The CDC collected food from several Chipotle restaurants, though none of its tests showed signs of the bacteria. The organization said a food source is only identified in 46 percent of outbreaks, and it can be hard to determine the exact item responsible for the illnesses in cases where restaurants cook several ingredients together and serve them in different menu items.

According to the CDC, the first E. Coli outbreak affected 55 people in Washington, Oregon, California, Delaware, Illinois, Kentucky, Maryland, Minnesota, New York Ohio and Pennsylvania. The second outbreak, which featured a different strain of the bacteria, sickened five people in Kansas, Oklahoma and North Dakota. None of the 60 people died or developed hemolytic uremic syndrome, a type of kidney failure that sometimes occurs following E. Coli infections.

Chipotle has said it has since implemented new food safety protocols, and announced earlier this month that it will close all of its restaurants for four hours on Feb. 8 for a food safety meeting.

The outbreaks were just a part of the recent struggles for Chipotle.

The restaurant also told investors earlier this month that it was subpoenaed by a federal grand jury in connection with an “isolated norovirus incident” in August at a California restaurant. The same message indicated a norovirus outbreak in December at a Boston restaurant “worsened the adverse financial and operating impacts” Chipotle experienced from the E. Coli outbreaks.

Norovirus and E. Coli are both foodborne illnesses that can cause vomiting, diarrhea and stomach cramps, according to the CDC.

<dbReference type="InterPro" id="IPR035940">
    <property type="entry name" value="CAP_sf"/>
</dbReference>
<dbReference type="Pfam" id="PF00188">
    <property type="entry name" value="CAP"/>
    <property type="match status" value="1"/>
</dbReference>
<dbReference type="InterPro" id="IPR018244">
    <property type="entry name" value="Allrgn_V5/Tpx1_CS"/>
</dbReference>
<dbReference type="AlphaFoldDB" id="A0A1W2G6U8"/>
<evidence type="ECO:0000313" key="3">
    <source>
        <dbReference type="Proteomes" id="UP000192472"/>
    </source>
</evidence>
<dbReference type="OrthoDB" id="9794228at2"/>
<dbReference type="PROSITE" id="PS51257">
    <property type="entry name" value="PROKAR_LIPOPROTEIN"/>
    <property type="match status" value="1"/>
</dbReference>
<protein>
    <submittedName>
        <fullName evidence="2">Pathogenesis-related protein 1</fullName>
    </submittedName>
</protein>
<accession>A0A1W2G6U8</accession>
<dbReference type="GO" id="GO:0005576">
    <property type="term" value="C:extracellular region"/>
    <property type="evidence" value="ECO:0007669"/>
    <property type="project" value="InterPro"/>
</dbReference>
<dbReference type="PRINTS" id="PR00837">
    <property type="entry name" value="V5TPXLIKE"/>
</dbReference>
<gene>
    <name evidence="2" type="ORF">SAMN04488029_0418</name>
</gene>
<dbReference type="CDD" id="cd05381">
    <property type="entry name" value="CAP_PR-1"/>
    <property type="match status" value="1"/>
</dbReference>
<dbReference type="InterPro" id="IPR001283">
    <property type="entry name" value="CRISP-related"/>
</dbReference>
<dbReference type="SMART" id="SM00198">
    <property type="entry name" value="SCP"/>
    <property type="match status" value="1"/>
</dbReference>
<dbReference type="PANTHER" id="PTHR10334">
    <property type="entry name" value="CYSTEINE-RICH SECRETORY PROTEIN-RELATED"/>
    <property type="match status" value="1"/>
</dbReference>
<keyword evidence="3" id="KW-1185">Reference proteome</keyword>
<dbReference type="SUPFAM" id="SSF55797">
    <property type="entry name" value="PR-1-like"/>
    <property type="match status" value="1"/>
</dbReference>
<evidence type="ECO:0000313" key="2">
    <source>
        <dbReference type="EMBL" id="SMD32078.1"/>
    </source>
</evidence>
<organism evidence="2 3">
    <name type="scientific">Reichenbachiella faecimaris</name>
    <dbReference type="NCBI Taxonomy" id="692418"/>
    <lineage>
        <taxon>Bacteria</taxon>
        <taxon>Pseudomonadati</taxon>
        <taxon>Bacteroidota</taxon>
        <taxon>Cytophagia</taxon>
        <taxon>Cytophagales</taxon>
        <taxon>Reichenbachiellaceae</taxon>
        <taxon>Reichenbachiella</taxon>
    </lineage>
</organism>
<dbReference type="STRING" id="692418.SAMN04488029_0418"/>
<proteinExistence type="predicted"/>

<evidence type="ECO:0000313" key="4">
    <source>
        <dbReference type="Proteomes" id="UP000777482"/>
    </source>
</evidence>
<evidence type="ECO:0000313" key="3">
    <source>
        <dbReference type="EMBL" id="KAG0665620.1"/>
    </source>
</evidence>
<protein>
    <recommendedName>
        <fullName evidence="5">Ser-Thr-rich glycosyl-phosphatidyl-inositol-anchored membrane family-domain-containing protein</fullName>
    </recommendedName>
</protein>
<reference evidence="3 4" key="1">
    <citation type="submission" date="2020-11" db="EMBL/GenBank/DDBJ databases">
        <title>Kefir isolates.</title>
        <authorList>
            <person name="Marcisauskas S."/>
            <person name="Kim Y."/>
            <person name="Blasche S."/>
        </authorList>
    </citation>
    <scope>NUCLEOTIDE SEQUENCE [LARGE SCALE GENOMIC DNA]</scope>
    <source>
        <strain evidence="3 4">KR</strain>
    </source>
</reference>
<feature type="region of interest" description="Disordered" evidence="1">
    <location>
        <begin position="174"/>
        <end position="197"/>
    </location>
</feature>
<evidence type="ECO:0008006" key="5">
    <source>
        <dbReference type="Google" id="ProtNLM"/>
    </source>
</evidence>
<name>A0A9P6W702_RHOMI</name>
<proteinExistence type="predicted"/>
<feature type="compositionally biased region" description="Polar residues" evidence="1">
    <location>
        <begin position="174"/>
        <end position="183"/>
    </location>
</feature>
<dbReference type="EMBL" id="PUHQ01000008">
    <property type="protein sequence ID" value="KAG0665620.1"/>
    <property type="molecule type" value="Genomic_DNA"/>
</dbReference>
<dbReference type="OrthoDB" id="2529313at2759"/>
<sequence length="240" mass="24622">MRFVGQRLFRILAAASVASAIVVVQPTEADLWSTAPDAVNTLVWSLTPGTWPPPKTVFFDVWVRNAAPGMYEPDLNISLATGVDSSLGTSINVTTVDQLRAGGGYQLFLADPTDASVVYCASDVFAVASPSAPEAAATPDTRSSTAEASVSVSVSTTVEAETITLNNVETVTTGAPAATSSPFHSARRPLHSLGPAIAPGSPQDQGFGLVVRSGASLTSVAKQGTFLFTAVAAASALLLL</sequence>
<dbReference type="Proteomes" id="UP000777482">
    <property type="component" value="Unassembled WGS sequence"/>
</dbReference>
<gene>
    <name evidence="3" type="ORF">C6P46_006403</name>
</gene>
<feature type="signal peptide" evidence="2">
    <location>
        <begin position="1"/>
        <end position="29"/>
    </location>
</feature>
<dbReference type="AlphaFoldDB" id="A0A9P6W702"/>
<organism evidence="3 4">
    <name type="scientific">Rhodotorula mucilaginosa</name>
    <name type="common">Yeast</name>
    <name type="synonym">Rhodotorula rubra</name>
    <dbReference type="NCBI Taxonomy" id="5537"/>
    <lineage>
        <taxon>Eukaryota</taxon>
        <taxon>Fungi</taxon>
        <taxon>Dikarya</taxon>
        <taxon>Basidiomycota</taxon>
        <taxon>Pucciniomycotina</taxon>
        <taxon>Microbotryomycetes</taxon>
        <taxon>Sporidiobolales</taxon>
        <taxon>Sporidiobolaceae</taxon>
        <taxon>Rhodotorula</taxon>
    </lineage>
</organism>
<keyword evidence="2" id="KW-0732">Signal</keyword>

Chipotle’s stock was trading at $750.42 on Oct. 13, near an all-time high, but tumbled to $404.26 on Jan. 12 amid the E. Coli and norovirus concerns. That was a 54 percent drop.

The stock has rebounded slightly and was trading at $472.64 on Monday afternoon.

Quakes in Oklahoma, Kansas and Texas rise as global averages remain constant

The central United States saw a rise in seismic activity last year, seismologists said Monday.

Kansas, Oklahoma and Texas combined to witness 32 earthquakes of at least magnitude 4.0 in 2015, the United States Geological Survey (USGS) said in a news release announcing last year’s global earthquake totals, nearly doubling the 17 quakes of that size that hit those states in 2014.

The news will hardly surprise residents of Oklahoma, which has seen a dramatic rise in quake frequency and magnitude since 2009. Officials have linked the surge to wastewater from oil and gas companies operating in the state, and regulators have taken steps to reduce its production.

Globally, however, the USGS said last year’s quake totals were “on par with prior year averages.”

The world usually sees about 14,500 earthquakes of magnitude 4.0 or greater and 18 earthquakes of magnitude 7.0 or greater every year, according to the USGS. Last year, those totals were 14,588 and 19, respectively, though the numbers may change pending a final review.

While earthquake totals might not have increased, the USGS reported they were far deadlier.

The organization said earthquakes killed 9,612 people last year, up from the 2014 total of 664.

Nearly 9,200 of them were killed in magnitude 7.8 and 7.3 earthquakes that hit Nepal in April and May, the USGS said. The first and more powerful quake on April 25 killed 8,964 people, and 218 died in the May 12 quake. Another 430 died in quakes in Afghanistan, Malaysia and Chile.